Alright, this is pretty long because I wanted to see if I could explain it decently, but I will say that it's not too hard, with regular exposure, to get a passive knowledge of the Î¼Î¹-verbs so that you'll be able to recognize what the forms are. But anyway:
1. The basic division with Greek verbs is between the thematic conjugation and the athematic conjugation, and roughly speaking, in the former endings are added with an Î¿/Îµ depending on the ending, and in the latter, endings are added directly to the stem. So to try and summarize:
The thematic conjugations are the present in -Ï‰ and the aorist in -Î¿Î½. Here you add -Î¿Î½Ï„- to get the participle, e.g. Î»ÏÏ‰ > Î»ÏÏ‰Î½ and á¼”Î»Î¹Ï€Î¿Î½ > Î»Î¹Ï€ÏŽÎ½.
Aorist verbs in -Î± are, I guess, technically athematic, but they're different from the rest, so you can treat them separately and just remember that the participle has -Î±Î½Ï„-, e.g. á¼”Î»Ï…ÏƒÎ± > Î»ÏÏƒÎ±Ï‚.
Those are the simplest cases, and fortunately the most numerous. Everything else is athematic (including the -ÎºÎ± aorists of Î¼Î¹-verbs), and to get the participle you need to add -Î½Ï„- directly to the stem. The problem with finding the stem is that it usually appears in a lengthened form in the principal part, so you have:
Î´Î¯Î´Ï‰Î¼Î¹ - stem Î´Î¹Î´Î¿-
á¼”Î´Ï‰ÎºÎ± - stem Î´Î¿-
á¼”Î³Î½Ï‰Î½ - stem Î³Î½Î¿-
Î´ÎµÎ¯ÎºÎ½Ï…Î¼Î¹ - stem Î´ÎµÎ¹ÎºÎ½Ï…-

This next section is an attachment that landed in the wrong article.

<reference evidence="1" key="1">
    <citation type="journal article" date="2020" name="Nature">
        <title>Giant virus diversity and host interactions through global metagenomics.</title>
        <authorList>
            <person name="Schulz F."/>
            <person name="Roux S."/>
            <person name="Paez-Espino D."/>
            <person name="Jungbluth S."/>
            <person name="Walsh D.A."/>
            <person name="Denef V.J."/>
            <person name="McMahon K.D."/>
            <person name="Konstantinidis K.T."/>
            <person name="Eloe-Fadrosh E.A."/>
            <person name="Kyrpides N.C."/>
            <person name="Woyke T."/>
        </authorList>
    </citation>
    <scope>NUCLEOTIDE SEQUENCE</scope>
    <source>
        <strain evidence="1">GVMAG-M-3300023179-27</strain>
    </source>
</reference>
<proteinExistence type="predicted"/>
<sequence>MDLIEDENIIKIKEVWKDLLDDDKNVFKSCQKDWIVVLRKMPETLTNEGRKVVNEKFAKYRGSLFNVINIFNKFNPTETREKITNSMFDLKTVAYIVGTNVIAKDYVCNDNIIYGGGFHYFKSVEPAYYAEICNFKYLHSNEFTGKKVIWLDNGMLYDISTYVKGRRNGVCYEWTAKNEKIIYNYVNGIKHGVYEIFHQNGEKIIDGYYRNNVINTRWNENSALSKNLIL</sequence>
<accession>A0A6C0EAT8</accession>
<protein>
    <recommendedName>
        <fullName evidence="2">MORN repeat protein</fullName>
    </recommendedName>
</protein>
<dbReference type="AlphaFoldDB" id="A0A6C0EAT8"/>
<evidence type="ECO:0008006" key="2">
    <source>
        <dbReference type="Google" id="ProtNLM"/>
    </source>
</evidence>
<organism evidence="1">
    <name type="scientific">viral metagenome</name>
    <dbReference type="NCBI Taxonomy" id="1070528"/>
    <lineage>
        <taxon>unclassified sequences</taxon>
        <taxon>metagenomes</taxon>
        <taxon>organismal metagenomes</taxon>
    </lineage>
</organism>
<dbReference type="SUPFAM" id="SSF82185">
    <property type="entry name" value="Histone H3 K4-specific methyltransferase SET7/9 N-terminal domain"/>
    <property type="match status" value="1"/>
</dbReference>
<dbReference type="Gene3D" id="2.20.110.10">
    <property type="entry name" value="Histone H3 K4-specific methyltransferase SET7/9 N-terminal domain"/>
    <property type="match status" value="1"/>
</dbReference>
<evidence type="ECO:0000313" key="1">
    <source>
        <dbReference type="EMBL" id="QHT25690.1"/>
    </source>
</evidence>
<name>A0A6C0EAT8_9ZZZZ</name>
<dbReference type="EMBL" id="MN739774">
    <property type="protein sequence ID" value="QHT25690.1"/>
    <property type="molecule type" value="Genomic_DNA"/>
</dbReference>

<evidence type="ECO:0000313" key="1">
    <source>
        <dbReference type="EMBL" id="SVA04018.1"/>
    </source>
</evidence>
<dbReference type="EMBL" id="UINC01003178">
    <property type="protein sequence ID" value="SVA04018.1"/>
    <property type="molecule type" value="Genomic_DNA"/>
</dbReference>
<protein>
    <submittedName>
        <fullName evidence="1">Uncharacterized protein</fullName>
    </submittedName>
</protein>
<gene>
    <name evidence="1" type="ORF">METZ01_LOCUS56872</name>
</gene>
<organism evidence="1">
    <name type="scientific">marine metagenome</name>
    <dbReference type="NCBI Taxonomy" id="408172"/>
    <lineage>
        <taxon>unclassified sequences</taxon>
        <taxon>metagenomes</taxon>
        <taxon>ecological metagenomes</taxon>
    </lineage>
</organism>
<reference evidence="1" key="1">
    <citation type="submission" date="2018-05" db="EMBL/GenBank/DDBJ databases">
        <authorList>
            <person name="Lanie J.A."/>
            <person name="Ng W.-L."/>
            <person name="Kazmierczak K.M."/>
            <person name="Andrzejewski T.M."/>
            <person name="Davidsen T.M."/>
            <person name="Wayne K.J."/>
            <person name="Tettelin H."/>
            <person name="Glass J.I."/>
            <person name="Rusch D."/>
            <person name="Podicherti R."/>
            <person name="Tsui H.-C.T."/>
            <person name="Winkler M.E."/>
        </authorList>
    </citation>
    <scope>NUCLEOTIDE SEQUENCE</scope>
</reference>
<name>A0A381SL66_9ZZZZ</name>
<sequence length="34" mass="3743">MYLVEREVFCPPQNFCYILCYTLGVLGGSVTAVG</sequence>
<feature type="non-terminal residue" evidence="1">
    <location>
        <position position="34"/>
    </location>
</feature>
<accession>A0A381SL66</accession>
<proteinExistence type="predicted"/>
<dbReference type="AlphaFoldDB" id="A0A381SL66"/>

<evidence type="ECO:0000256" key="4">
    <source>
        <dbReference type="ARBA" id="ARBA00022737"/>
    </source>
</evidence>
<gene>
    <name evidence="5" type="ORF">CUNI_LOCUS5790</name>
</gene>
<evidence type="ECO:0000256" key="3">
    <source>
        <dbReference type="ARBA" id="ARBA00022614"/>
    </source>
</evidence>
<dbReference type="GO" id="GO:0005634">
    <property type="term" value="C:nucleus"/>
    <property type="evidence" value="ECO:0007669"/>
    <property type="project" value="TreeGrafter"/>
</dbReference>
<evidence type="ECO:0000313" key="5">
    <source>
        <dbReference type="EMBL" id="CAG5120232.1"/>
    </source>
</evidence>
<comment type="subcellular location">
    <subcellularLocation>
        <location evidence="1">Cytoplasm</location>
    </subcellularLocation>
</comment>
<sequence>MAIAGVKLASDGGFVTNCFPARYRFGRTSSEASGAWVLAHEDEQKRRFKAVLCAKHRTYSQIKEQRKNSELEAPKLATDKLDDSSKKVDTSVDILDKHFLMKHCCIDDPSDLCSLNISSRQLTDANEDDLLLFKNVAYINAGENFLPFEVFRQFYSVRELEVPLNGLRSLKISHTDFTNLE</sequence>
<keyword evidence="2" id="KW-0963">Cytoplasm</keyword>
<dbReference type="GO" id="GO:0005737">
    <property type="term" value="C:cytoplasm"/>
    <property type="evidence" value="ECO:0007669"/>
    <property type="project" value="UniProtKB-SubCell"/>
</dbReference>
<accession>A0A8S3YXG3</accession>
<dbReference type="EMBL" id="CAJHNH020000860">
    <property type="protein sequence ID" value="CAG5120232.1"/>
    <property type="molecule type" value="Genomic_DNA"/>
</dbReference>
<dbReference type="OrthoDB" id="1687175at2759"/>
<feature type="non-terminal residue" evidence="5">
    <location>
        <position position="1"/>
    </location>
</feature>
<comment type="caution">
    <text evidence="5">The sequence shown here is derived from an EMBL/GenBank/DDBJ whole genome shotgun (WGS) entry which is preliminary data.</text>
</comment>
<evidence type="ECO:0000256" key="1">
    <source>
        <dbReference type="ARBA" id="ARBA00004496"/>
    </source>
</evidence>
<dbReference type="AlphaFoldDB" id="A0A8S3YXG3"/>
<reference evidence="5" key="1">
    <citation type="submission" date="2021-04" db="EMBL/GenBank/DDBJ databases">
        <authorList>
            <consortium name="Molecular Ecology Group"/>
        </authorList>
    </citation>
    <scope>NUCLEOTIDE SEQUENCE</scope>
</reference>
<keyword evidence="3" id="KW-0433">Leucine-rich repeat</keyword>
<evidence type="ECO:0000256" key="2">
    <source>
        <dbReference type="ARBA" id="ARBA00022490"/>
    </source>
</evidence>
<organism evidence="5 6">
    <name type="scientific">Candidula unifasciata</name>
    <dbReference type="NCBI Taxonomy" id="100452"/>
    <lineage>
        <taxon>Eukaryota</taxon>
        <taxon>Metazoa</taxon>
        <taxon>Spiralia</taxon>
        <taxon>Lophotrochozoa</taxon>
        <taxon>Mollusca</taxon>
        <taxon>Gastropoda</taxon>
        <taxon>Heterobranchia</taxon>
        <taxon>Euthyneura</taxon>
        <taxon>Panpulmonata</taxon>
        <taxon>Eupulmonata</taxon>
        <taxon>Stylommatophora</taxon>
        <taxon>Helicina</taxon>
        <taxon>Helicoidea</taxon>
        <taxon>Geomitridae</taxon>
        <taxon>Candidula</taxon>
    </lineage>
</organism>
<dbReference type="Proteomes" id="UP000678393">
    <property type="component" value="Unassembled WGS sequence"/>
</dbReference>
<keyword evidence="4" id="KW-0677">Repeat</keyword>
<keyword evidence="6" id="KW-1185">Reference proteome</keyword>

Ï„Î¯Î¸Î·Î¼Î¹ - stem Ï„Î¹Î¸Îµ-
á¼µÏƒÏ„Î·Î¼Î¹ - stem á¼±ÏƒÏ„Î±-
á¼Î»ÏÎ¸Î·Î½ - stem Î»Ï…Î¸Îµ-
The problem here is that both -Î±- and -Îµ- are lengthened to -Î·- so you need to learn how to distinguish them. But basically -Î·- represents -Îµ- in Ï„Î¯Î¸Î·Î¼Î¹, á¼µÎ·Î¼Î¹, and the aorist passive, and -Î±- in most other places.
Once you know the stem, you just add -Î½Ï„- and you get the participle, so for those verbs above, you have Î´Î¹Î´Î¿ÏÏ‚, Î´Î¿ÏÏ‚, Î³Î½Î¿ÏÏ‚, Î´ÎµÎ¹ÎºÎ½ÏÏ‚, Ï„Î¹Î¸ÎµÎ¯Ï‚, á¼±ÏƒÏ„Î¬Ï‚, Î»Ï…Î¸ÎµÎ¯Ï‚.
2. In theory, you would go by the vowel the stem ends in. But the idea is that in certain forms the stem-ending vowel is lengthened, e.g. in the present, in all the singular forms. But there are all sorts of irregularities, even in what Pharr calls "regular" Î¼Î¹-verbs, so you almost have to learn each verb separately (verbs in -Î½Ï…Î¼Î¹ are all alike though), but there are generalizations you can make.
3. I think both are possible but some quick searching suggests that the nu movable is much more common.
4. Well, there are 11 forms in Attic Greek when you add the future passive. I don't know if that's how he gets 11 though.
5. Not much of an answer, but if they don't have all the forms derivable from a principal part, then they are defective in some sense. But if they don't have a principal part listed at all, then they don't have any of those forms -- if it had one of the forms but not the form that would usually be the principal part, they'd use a substitute principal part (if that makes sense). Like how some verbs have active forms in the present but only middle forms in the future, then the future principal part will be the 1st person singular middle.